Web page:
Cross- 30 31 37 35
machine
direction
Rapture elongation Machine 28 25 20 29
(%) direction
Cross- 102  112  100  110 
machine
direction
Liquid remains Class 4 Class 5 Class 5 Class 4
Wiping ability (for dirt) ∘˜Δ ∘˜Δ ∘˜Δ ∘˜Δ
Lint
Wettablity Δ Δ

Further, the dust emission of Sample 2 was evaluated by a tumbling method according to JIS B 9923-1997. The evaluation procedures were as follows. Firstly, a tumbling-type dust emission test machine was placed in a clean room (cleanliness: ISO class 5 (Class 100)) and idled to confirm that the inside of the test machine was in a non-dust state. Next, the sample was put in a drum of the test machine and the operation of the test machine was started. The test machine was CW-HDT-102 manufactured by Akado Co., Ltd. and the operation was conducted at a rotation speed of 46 revolutions per minute, and at a flow rate of 0.0102 m3 per second. After thirty (30) seconds elapsed since the start of operation, particles are counted with a particle counting device (Net One A 2400) at a speed of 0.0283 m3/min for one minute and the counting was carried out five times successively. The mean value of the counted particles except for the maximum value and the minimum value was determined as the emitted dust counts. The result is shown in Table 3.

TABLE 3
The number of
separatable
particles
(counts/sec)
particle size at least 0.3 μm - 88.7
classification less than 0.5 μm
at least 0.5 μm - 81.3
less than 1 μm
at least 1 μm - 94.4
less than 5 μm
at least 5 μm - 10.7
less than 10 μm
at least 10 μm - 0.7
less than 25 μm
at least 25 μm 0

Samples 1 to 5 were the nonwovens of a mono-layer structure wherein the first splittable conjugate fibers and the second splittable conjugate fibers are blended. Any of these samples was at a practicable level and Samples 2 and 4 particularly show excellent properties for the liquid remains, the wiping ability, the lint and the wettability. From the evaluation results of these samples, it is found that as the proportion of the first splittable conjugate fibers is larger in the nonwoven, the liquid remains is less and the wiping ability and the wettability are more improved, while the lint tends to increase.

Samples 6-9 were the nonwovens of a laminated structure which was composed of the ultrafine fiber layers “SU” constituting the surfaces and the ultrafine fiber layer “IN” constituting the inside. From the evaluation results of these samples, it was found that good properties for the liquid remains, the wiping ability and the wettability were obtained and the lint was suppressed by increasing the (mass) ratio of the second splittable conjugate fibers in the ultrafine fiber layer “SU” and increasing the (mass) ratio of the first splittable conjugate fibers in the ultrafine fiber layer “IN.” Particularly, Samples 7 and 8 were excellent in any of the properties.

Comparative Sample A did not tend to generate the lint, but was not at a practicable level for the other properties since the sample was composed of only the second splittable conjugate fibers without the first splittable conjugate fibers. Although Comparative Sample B contained the first splittable conjugate fibers, it contained the polyester fibers of a large fineness, whereby the sample showed much liquid remains and was not at a practicable level.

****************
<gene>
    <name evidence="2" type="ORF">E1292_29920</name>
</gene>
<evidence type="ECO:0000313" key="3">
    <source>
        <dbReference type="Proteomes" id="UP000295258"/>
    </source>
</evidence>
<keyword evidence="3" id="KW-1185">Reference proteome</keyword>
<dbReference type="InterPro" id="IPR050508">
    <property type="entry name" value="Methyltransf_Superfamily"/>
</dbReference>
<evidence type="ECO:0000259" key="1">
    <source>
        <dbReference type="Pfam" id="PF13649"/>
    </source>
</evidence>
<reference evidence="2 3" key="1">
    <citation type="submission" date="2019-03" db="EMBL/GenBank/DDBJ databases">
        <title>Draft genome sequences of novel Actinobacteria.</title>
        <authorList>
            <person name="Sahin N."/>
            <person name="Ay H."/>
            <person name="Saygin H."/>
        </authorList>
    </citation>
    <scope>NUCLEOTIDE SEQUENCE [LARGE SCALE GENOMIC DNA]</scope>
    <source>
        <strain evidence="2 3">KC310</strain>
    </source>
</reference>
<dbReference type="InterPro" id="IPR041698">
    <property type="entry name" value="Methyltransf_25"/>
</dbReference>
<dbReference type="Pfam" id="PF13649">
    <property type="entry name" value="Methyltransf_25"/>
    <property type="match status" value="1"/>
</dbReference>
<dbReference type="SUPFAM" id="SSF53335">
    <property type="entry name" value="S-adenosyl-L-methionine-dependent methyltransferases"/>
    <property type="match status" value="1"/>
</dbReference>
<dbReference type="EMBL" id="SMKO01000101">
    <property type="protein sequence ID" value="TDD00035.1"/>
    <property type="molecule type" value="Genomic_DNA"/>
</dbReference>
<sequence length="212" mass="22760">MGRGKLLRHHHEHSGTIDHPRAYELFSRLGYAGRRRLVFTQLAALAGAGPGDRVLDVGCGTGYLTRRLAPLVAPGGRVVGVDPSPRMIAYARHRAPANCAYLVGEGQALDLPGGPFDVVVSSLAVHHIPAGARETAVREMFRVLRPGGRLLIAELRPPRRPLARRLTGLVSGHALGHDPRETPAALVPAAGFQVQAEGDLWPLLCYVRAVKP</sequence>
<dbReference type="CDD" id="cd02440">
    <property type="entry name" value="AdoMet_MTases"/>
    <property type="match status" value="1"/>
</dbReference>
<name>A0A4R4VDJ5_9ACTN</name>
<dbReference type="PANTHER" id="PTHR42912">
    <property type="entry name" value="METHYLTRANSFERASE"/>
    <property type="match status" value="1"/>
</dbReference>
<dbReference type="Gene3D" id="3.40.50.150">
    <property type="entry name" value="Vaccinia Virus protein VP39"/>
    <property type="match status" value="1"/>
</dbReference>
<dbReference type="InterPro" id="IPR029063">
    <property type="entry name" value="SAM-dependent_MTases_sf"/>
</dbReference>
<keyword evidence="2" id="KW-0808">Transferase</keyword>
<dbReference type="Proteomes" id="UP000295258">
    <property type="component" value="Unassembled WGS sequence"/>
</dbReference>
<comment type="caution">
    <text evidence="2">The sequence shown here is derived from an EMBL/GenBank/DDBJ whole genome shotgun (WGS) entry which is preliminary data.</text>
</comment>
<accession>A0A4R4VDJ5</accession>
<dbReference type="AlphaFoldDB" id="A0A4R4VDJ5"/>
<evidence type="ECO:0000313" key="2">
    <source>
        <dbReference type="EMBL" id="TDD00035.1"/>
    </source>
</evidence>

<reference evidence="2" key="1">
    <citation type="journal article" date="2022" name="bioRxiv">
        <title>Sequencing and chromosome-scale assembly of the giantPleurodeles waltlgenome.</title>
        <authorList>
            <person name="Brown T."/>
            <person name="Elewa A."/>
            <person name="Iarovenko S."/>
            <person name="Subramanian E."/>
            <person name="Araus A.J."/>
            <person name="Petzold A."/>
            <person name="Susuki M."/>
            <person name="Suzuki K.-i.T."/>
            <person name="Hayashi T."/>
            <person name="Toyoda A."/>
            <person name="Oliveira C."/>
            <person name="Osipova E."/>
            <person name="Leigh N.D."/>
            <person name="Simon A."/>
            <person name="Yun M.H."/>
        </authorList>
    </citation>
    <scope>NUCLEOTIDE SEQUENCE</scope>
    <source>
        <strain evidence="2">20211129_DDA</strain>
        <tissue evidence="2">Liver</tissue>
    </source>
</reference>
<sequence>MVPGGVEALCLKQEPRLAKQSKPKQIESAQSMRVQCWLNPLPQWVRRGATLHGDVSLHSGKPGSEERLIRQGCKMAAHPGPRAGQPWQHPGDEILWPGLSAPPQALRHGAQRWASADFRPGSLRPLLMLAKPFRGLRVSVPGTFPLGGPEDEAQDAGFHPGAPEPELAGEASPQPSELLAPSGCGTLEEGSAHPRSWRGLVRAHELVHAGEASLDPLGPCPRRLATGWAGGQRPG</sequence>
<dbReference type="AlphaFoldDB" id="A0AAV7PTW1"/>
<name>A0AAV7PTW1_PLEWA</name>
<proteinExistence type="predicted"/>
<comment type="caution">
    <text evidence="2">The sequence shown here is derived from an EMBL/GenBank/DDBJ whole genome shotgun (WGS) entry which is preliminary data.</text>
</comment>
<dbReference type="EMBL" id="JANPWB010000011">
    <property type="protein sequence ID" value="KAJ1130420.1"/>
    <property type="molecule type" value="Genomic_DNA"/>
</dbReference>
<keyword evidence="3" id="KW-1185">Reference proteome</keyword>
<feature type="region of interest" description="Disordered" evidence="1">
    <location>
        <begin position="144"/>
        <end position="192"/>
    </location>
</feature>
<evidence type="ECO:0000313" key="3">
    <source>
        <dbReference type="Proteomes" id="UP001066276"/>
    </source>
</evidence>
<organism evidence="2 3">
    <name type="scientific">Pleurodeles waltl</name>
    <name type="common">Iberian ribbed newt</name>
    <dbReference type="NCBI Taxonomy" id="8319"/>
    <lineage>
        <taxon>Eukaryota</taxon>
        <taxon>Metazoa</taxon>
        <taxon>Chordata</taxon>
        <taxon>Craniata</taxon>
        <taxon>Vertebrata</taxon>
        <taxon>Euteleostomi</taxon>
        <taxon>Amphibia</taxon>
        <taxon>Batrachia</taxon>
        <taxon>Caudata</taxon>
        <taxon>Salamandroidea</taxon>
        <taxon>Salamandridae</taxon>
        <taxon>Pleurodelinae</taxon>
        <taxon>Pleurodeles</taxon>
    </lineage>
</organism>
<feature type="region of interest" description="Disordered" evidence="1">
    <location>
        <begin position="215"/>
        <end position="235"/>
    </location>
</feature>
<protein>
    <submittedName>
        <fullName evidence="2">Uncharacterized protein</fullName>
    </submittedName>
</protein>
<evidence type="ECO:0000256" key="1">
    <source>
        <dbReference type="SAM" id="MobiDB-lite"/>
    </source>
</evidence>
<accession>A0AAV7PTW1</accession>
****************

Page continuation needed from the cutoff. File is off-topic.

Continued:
[Samples 10-13]

From the evaluation results of Samples 1 to 4, the wiping sheet which was prepared using a fiber web wherein the ratio of the first splittable conjugate fiber to the second splittable conjugate fiber was 6:4 represented most excellent properties among the samples. Four types of samples which contained the first and the second conjugate fibers at this ratio were then produced as Samples 10 to 13.

Samples 10 and 12 were produced according to the same procedures as those employed in producing Sample 1 except that the masses per unit area of the carded webs were 40 g/m2 and 50 g/m2 respectively, and the thermal treatment temperature was 100° C. As a result, a soft wiping sheet was obtained, wherein the thermoadhesive ultrafine fibers obtained by the split of the second splittable conjugate fibers and/or the thermoadhesive resin constituting the second splittable conjugate fibers did not bond the other fibers.

Samples 11 and 13 were produced according to the same procedures as those employed in producing Sample 1 except that the masses per unit area of the carded webs were 40 g/m2 and 50 g/m2 respectively. The samples had a higher rigidity than Samples 10 and 12. The evaluation results of Samples 10-13 are shown in Table 4.

TABLE 4
Wiping ability Wiping ability Wiping ability
(for greasy dirt *1) (for greasy dirt *2) (for greasy dirt *3)
Mass per WET WET WET
unit area Thickness Liquid Alcohol Alcohol Alcohol
(g/m2) (mm) remains DRY Water base DRY Water base DRY Water base Lint
Sample 10 40.1 0.41 Class 3 Δ ∘˜Δ ∘˜Δ Δ ∘˜Δ ∘˜Δ Δ ∘˜Δ ∘˜Δ Δ
Sample 11 43.2 0.36 Class 5
Sample 12 45.6 0.47 Class 3 Δ ∘˜Δ ∘˜Δ Δ ∘˜Δ ∘˜Δ Δ Δ
Sample 13 47.4 0.56 Class 5

*1 Daphne Mechanic Oil

*2 Artificial sebum

*3 Olive oil

Since the fibers did not thermally bonded by the thermoadhesive resin in Samples 10 and 12, these samples were somewhat inferior in the liquid remains, the wiping ability and the lint compared to Samples 11 and 13, but Samples 10 and 12 were at a practicable level. Samples 11 and 13 were superior in any properties. Further, it was found that Samples 11 and 13 in a wet condition became soft and can be more easily handled. Next, a comparison test was carried out so as to compare the rigidity of Sample 11 in a dry condition and a wet condition.